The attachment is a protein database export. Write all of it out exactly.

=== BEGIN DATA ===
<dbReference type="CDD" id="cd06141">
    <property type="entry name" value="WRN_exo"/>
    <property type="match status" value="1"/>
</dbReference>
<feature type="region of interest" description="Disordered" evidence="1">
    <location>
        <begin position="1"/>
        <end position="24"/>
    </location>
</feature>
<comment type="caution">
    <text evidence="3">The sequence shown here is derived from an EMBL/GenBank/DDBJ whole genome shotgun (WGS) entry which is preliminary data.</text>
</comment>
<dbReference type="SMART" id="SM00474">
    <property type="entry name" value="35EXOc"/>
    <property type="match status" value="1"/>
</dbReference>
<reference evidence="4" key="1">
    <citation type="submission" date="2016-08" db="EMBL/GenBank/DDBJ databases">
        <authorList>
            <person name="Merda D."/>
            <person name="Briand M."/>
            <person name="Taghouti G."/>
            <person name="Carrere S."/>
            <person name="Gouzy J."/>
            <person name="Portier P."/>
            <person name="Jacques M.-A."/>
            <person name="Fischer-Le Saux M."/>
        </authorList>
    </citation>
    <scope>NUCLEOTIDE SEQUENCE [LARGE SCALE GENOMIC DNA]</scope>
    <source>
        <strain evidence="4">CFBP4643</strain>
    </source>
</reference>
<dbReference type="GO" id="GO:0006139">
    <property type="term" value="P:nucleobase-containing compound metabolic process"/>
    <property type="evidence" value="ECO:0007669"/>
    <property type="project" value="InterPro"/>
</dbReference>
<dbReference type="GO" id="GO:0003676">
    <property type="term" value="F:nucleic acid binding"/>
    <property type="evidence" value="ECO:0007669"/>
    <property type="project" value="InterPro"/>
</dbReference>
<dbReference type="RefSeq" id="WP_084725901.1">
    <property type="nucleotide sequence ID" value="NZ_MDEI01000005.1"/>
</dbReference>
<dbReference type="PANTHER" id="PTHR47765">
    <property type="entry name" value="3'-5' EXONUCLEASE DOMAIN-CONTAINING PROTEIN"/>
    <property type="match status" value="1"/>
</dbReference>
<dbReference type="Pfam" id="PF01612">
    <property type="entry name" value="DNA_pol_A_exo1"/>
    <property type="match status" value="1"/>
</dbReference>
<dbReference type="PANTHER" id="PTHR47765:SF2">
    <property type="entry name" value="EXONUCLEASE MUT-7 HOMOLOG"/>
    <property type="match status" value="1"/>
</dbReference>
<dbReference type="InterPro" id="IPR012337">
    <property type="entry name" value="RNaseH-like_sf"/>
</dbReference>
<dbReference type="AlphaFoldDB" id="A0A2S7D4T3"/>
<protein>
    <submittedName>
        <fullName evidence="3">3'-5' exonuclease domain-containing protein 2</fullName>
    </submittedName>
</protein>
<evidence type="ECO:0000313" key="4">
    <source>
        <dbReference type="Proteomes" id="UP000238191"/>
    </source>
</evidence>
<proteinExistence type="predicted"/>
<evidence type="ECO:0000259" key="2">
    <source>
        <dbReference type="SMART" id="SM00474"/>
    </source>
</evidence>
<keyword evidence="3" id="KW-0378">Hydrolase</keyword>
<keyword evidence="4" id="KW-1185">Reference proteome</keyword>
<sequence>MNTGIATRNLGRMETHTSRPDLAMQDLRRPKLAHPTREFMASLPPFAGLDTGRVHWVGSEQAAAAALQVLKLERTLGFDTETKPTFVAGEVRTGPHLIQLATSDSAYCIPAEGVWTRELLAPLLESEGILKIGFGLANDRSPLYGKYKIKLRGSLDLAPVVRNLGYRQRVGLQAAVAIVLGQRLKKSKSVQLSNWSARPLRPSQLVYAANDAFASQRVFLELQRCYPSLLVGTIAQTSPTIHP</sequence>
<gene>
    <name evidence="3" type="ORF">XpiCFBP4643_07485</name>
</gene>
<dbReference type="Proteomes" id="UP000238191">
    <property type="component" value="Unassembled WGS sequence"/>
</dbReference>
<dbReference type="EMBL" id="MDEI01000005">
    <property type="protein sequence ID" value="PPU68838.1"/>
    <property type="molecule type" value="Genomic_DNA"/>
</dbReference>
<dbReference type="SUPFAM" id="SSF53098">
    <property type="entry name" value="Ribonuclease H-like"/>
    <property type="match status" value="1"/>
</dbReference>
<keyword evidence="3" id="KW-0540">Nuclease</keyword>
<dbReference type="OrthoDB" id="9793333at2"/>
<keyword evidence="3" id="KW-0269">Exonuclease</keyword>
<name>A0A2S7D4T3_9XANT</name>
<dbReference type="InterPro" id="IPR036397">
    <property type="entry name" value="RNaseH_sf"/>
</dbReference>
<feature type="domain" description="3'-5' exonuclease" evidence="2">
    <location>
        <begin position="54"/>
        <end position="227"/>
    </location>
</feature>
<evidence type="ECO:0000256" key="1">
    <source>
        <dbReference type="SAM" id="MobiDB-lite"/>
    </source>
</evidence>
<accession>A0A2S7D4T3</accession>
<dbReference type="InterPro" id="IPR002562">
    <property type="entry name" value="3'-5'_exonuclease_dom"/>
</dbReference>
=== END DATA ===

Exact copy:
<dbReference type="CDD" id="cd06141">
    <property type="entry name" value="WRN_exo"/>
    <property type="match status" value="1"/>
</dbReference>
<feature type="region of interest" description="Disordered" evidence="1">
    <location>
        <begin position="1"/>
        <end position="24"/>
    </location>
</feature>
<comment type="caution">
    <text evidence="3">The sequence shown here is derived from an EMBL/GenBank/DDBJ whole genome shotgun (WGS) entry which is preliminary data.</text>
</comment>
<dbReference type="SMART" id="SM00474">
    <property type="entry name" value="35EXOc"/>
    <property type="match status" value="1"/>
</dbReference>
<reference evidence="4" key="1">
    <citation type="submission" date="2016-08" db="EMBL/GenBank/DDBJ databases">
        <authorList>
            <person name="Merda D."/>
            <person name="Briand M."/>
            <person name="Taghouti G."/>
            <person name="Carrere S."/>
            <person name="Gouzy J."/>
            <person name="Portier P."/>
            <person name="Jacques M.-A."/>
            <person name="Fischer-Le Saux M."/>
        </authorList>
    </citation>
    <scope>NUCLEOTIDE SEQUENCE [LARGE SCALE GENOMIC DNA]</scope>
    <source>
        <strain evidence="4">CFBP4643</strain>
    </source>
</reference>
<dbReference type="GO" id="GO:0006139">
    <property type="term" value="P:nucleobase-containing compound metabolic process"/>
    <property type="evidence" value="ECO:0007669"/>
    <property type="project" value="InterPro"/>
</dbReference>
<dbReference type="GO" id="GO:0003676">
    <property type="term" value="F:nucleic acid binding"/>
    <property type="evidence" value="ECO:0007669"/>
    <property type="project" value="InterPro"/>
</dbReference>
<dbReference type="RefSeq" id="WP_084725901.1">
    <property type="nucleotide sequence ID" value="NZ_MDEI01000005.1"/>
</dbReference>
<dbReference type="PANTHER" id="PTHR47765">
    <property type="entry name" value="3'-5' EXONUCLEASE DOMAIN-CONTAINING PROTEIN"/>
    <property type="match status" value="1"/>
</dbReference>
<dbReference type="Pfam" id="PF01612">
    <property type="entry name" value="DNA_pol_A_exo1"/>
    <property type="match status" value="1"/>
</dbReference>
<dbReference type="PANTHER" id="PTHR47765:SF2">
    <property type="entry name" value="EXONUCLEASE MUT-7 HOMOLOG"/>
    <property type="match status" value="1"/>
</dbReference>
<dbReference type="InterPro" id="IPR012337">
    <property type="entry name" value="RNaseH-like_sf"/>
</dbReference>
<dbReference type="AlphaFoldDB" id="A0A2S7D4T3"/>
<protein>
    <submittedName>
        <fullName evidence="3">3'-5' exonuclease domain-containing protein 2</fullName>
    </submittedName>
</protein>
<evidence type="ECO:0000313" key="4">
    <source>
        <dbReference type="Proteomes" id="UP000238191"/>
    </source>
</evidence>
<proteinExistence type="predicted"/>
<evidence type="ECO:0000259" key="2">
    <source>
        <dbReference type="SMART" id="SM00474"/>
    </source>
</evidence>
<keyword evidence="3" id="KW-0378">Hydrolase</keyword>
<keyword evidence="4" id="KW-1185">Reference proteome</keyword>
<sequence>MNTGIATRNLGRMETHTSRPDLAMQDLRRPKLAHPTREFMASLPPFAGLDTGRVHWVGSEQAAAAALQVLKLERTLGFDTETKPTFVAGEVRTGPHLIQLATSDSAYCIPAEGVWTRELLAPLLESEGILKIGFGLANDRSPLYGKYKIKLRGSLDLAPVVRNLGYRQRVGLQAAVAIVLGQRLKKSKSVQLSNWSARPLRPSQLVYAANDAFASQRVFLELQRCYPSLLVGTIAQTSPTIHP</sequence>
<gene>
    <name evidence="3" type="ORF">XpiCFBP4643_07485</name>
</gene>
<dbReference type="Proteomes" id="UP000238191">
    <property type="component" value="Unassembled WGS sequence"/>
</dbReference>
<dbReference type="EMBL" id="MDEI01000005">
    <property type="protein sequence ID" value="PPU68838.1"/>
    <property type="molecule type" value="Genomic_DNA"/>
</dbReference>
<dbReference type="SUPFAM" id="SSF53098">
    <property type="entry name" value="Ribonuclease H-like"/>
    <property type="match status" value="1"/>
</dbReference>
<keyword evidence="3" id="KW-0540">Nuclease</keyword>
<dbReference type="OrthoDB" id="9793333at2"/>
<keyword evidence="3" id="KW-0269">Exonuclease</keyword>
<name>A0A2S7D4T3_9XANT</name>
<dbReference type="InterPro" id="IPR036397">
    <property type="entry name" value="RNaseH_sf"/>
</dbReference>
<feature type="domain" description="3'-5' exonuclease" evidence="2">
    <location>
        <begin position="54"/>
        <end position="227"/>
    </location>
</feature>
<evidence type="ECO:0000256" key="1">
    <source>
        <dbReference type="SAM" id="MobiDB-lite"/>
    </source>
</evidence>
<accession>A0A2S7D4T3</accession>
<dbReference type="InterPro" id="IPR002562">
    <property type="entry name" value="3'-5'_exonuclease_dom"/>
</dbReference>